Making The Move From CMO To President: Domino’s Russell Weiner Shares Challenges & Rewards Of New Role
The one-time CMO says he now has an even greater appreciation for the effect of marketing initiatives on store operations.
Pepperoni may be Domino’s Pizza’s most popular pizza topping, but it turns out the brand’s president Russell Weiner is a veggies guy.
“I’m a carnivore, but this is my favorite pizza and the best way for me to enjoy eating my vegetables,” says Russell Weiner who admits his favorite pizza order is Domino’s Pacific Coast Veggie specialty pizza.
Last year, we were lucky enough to interview Domino’s Pizza’s Russell Weiner for our Get to Know CMO profile series. By the time the interview published, the former CMO had been named president.
Now responsible for his entire organization, Weiner says his views on marketing and branding have not changed; if anything, he says, he now has an even greater appreciation for the effect of marketing initiatives on store operations.
“Successful marketing must influence consumers without negatively effecting operations,” says Weiner, “There are cases where big changes might be necessary, but this can’t be a consistent demand from marketers.”
When asked about any unexpected challenges of his new role, Weiner says people push back on him less now.
“I need their honest opinions and sometimes the title gets in the way,” says Weiner, “I have been used to being the person with ‘all the answers’ the last few years. I now need to lean on experts for their advice and leadership.”
The former CMO says his insights-based approach to marketing has not changed since becoming president, and that he still loves ‘big ideas’ as long as they are based on data.
“In my six-plus years at Domino’s, I believe I demonstrated to the organization that marketing is a science, as well as an art,” says Weiner, “This approach to decision-making is very transferable outside of marketing.”
Weiner said it wasn’t difficult to let go of his former responsibilities, and stop focusing solely on his brand’s marketing efforts.
“I have a tremendous team that was elevated with my move. They deserved the new challenges, and I am incredibly happy with mine.”
Before transitioning into the top leadership role, Weiner already had experience shaping the brand’s future when he was tasked with an initiative to update Domino’s mission.
“One of the last projects I was asked to lead as CMO was working with our leaders from around the world on an updated company mission and vision,” says Weiner.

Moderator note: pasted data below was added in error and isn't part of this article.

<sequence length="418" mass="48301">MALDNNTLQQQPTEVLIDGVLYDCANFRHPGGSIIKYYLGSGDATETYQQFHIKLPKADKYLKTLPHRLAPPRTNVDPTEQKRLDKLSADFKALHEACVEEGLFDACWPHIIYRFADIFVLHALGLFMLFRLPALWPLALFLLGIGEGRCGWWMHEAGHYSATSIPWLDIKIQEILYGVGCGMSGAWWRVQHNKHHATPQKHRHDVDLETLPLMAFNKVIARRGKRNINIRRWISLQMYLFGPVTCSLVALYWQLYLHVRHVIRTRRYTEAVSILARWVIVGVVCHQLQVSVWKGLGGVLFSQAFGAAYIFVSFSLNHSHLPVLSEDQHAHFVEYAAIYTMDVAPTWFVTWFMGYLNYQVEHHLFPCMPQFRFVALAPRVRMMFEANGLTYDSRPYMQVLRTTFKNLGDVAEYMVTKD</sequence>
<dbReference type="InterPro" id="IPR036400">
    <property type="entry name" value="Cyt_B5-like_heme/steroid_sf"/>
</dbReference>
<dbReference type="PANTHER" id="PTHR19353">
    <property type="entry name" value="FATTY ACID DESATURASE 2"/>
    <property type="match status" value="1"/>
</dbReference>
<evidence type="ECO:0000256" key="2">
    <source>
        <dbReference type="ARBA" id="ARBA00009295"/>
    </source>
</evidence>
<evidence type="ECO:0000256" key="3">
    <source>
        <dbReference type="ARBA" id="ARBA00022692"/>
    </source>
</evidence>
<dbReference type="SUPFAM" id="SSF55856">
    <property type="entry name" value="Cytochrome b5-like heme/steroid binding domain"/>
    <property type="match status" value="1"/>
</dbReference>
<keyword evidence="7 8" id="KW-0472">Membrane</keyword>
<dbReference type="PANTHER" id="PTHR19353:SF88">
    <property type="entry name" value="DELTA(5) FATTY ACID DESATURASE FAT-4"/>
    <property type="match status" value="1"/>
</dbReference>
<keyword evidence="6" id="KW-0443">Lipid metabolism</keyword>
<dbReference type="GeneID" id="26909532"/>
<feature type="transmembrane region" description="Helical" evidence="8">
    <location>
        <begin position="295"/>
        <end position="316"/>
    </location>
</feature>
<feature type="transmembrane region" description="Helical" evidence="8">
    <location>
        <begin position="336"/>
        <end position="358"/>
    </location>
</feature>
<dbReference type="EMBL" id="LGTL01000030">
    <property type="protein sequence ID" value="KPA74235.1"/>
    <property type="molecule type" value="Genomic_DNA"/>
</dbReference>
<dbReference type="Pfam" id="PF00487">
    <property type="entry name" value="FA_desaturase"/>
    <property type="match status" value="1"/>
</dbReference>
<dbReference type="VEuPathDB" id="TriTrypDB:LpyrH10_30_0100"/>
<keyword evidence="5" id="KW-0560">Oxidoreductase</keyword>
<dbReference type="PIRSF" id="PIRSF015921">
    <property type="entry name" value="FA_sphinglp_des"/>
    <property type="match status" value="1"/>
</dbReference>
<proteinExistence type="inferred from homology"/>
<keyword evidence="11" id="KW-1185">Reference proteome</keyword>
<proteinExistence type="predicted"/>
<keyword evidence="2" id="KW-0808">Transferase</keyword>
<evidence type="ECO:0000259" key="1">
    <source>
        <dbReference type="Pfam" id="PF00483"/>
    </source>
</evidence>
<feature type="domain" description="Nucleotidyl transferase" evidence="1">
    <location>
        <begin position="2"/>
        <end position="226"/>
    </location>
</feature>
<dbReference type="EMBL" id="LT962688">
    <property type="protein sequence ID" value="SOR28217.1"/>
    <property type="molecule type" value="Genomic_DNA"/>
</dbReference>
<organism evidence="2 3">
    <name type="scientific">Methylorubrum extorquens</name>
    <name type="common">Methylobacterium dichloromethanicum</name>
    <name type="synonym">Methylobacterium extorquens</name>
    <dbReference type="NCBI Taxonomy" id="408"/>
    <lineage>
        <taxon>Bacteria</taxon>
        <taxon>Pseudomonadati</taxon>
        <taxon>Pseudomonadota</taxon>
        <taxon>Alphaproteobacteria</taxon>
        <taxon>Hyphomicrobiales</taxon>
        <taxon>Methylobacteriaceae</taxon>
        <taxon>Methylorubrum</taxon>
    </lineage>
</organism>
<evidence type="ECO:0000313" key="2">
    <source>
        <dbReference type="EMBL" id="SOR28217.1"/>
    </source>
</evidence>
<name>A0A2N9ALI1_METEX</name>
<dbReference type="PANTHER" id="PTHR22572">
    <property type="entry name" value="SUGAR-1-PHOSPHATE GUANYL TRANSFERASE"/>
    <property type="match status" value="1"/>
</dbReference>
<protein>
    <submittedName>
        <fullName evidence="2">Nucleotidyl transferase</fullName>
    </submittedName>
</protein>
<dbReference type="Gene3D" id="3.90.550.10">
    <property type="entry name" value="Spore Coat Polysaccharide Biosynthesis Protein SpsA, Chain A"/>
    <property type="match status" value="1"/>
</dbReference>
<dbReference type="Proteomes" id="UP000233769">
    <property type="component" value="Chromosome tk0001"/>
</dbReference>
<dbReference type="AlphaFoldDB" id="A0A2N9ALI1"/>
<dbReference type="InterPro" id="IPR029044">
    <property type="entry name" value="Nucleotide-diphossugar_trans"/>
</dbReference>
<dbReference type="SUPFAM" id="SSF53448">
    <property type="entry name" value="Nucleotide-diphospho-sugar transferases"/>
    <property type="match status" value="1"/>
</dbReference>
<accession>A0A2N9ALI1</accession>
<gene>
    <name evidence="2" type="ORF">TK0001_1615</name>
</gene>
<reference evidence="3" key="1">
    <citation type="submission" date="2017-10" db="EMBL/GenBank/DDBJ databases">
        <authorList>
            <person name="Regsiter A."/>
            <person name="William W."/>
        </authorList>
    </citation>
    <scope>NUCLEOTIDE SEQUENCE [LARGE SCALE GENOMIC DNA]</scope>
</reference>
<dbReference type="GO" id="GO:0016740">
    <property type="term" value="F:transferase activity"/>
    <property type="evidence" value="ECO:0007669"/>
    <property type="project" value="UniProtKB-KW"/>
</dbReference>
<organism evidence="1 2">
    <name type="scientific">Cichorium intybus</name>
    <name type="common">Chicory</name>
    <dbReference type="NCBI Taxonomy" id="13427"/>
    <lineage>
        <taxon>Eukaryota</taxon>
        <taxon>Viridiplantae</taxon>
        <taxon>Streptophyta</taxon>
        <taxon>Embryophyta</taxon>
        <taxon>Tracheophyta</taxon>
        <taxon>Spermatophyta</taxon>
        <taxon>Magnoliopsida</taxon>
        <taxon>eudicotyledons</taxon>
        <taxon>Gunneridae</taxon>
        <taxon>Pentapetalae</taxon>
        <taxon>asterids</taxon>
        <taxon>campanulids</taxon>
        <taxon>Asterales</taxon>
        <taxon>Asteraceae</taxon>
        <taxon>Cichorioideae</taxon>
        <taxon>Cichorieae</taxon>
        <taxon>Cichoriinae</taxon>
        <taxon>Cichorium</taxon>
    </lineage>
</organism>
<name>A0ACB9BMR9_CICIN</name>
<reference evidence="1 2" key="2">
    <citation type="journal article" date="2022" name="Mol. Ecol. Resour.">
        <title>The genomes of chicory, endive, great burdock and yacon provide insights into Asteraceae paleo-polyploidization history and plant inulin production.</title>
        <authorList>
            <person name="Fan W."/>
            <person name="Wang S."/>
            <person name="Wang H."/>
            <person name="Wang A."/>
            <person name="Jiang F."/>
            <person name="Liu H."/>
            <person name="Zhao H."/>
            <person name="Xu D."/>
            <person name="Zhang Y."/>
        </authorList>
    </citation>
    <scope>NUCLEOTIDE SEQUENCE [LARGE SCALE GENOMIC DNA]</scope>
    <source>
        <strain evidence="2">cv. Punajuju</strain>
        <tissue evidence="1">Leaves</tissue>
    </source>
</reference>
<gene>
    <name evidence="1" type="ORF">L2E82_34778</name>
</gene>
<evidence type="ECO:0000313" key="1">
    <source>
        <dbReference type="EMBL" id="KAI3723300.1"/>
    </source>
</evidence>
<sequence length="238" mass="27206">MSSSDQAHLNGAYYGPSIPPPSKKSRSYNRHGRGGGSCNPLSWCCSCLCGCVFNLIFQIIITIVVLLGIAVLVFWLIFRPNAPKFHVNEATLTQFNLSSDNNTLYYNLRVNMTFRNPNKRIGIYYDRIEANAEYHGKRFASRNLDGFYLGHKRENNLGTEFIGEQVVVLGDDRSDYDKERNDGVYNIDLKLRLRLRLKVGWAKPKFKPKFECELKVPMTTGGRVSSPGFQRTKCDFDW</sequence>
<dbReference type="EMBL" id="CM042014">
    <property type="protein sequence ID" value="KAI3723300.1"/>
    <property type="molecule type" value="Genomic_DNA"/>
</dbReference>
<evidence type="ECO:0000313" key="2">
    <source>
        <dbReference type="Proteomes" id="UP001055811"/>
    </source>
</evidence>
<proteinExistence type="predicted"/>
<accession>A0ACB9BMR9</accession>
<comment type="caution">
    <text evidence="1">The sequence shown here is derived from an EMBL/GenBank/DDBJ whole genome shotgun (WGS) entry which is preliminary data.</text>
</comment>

Based on insights and consumers, and entrenched in the brand’s history, Weiner says it has been rewarding to watch how Domino’s new mission and vision has affected the company’s culture, “We are all speaking the same language.”
Reimagining the company’s mission and vision wasn’t the first time Weiner had been part of an organization-wide initiative. Earlier during his tenure as the brand’s CMO, Domino’s underwent a major change.
In 2010, the restaurant launched its “Pizza Turnaround,” a campaign that involved changing its core product, and running an advertising campaign that admitted its pizza wasn’t as good as it could be.
More of a business-changing initiative than a marketing push, the project gave Weiner a deeper understanding of how his company worked, and how decisions impacted all facets of the organization – operations, finance and the franchises.
“We needed to convince folks who had been part of our company for decades that this was a good decision,” says Weiner, “The project gave me in-depth exposure to these areas and its success helped lay a foundation of trust that I continue to leverage in my new role.
Since Weiner’s move from marketing to leading the entire organization, Domino’s has rolled out a first-of-its kind campaign which the brand calls its AnyWear Platform. Customers can now make a Domino’s order from virtually any device.
“Twitter, SMS, TV, watches, Ford Synch and more – you can actually order using a pizza emoji,” says Weiner, “What’s easier – or more cool – than that?”
Aside from telling his mom, Weiner says the outpouring of support he has received from franchisees has been the best thing about being appointed president. “Their support means more to me than anything.”
Domino’s Pizza currently has approximately 900 independent franchise owners in the U.S. According to the brand’s corporate website, more than 90 percent of its franchise owners started their careers as drivers, pizza makers or hourly workers.
For marketing executives who aspire to move further up the leadership ladder, Weiner says you must be a leader to your department and a business partner in your company.
“Learn the business and contribute – without crossing boundaries into someone else’s area – whenever you can,” says Weiner, “Make sure you work well with other departments. They are critical to getting anything important done – a good relationship with them shows your CEO you can work well with others.”
As for Domino’s future and how Weiner plans to lead his brand, the president said whatever his company accomplishes, he hopes its six consecutive years of same-store sales growth doesn’t slow down.
Opinions expressed in this article are those of the guest author and not necessarily MarTech. Staff authors are listed here.
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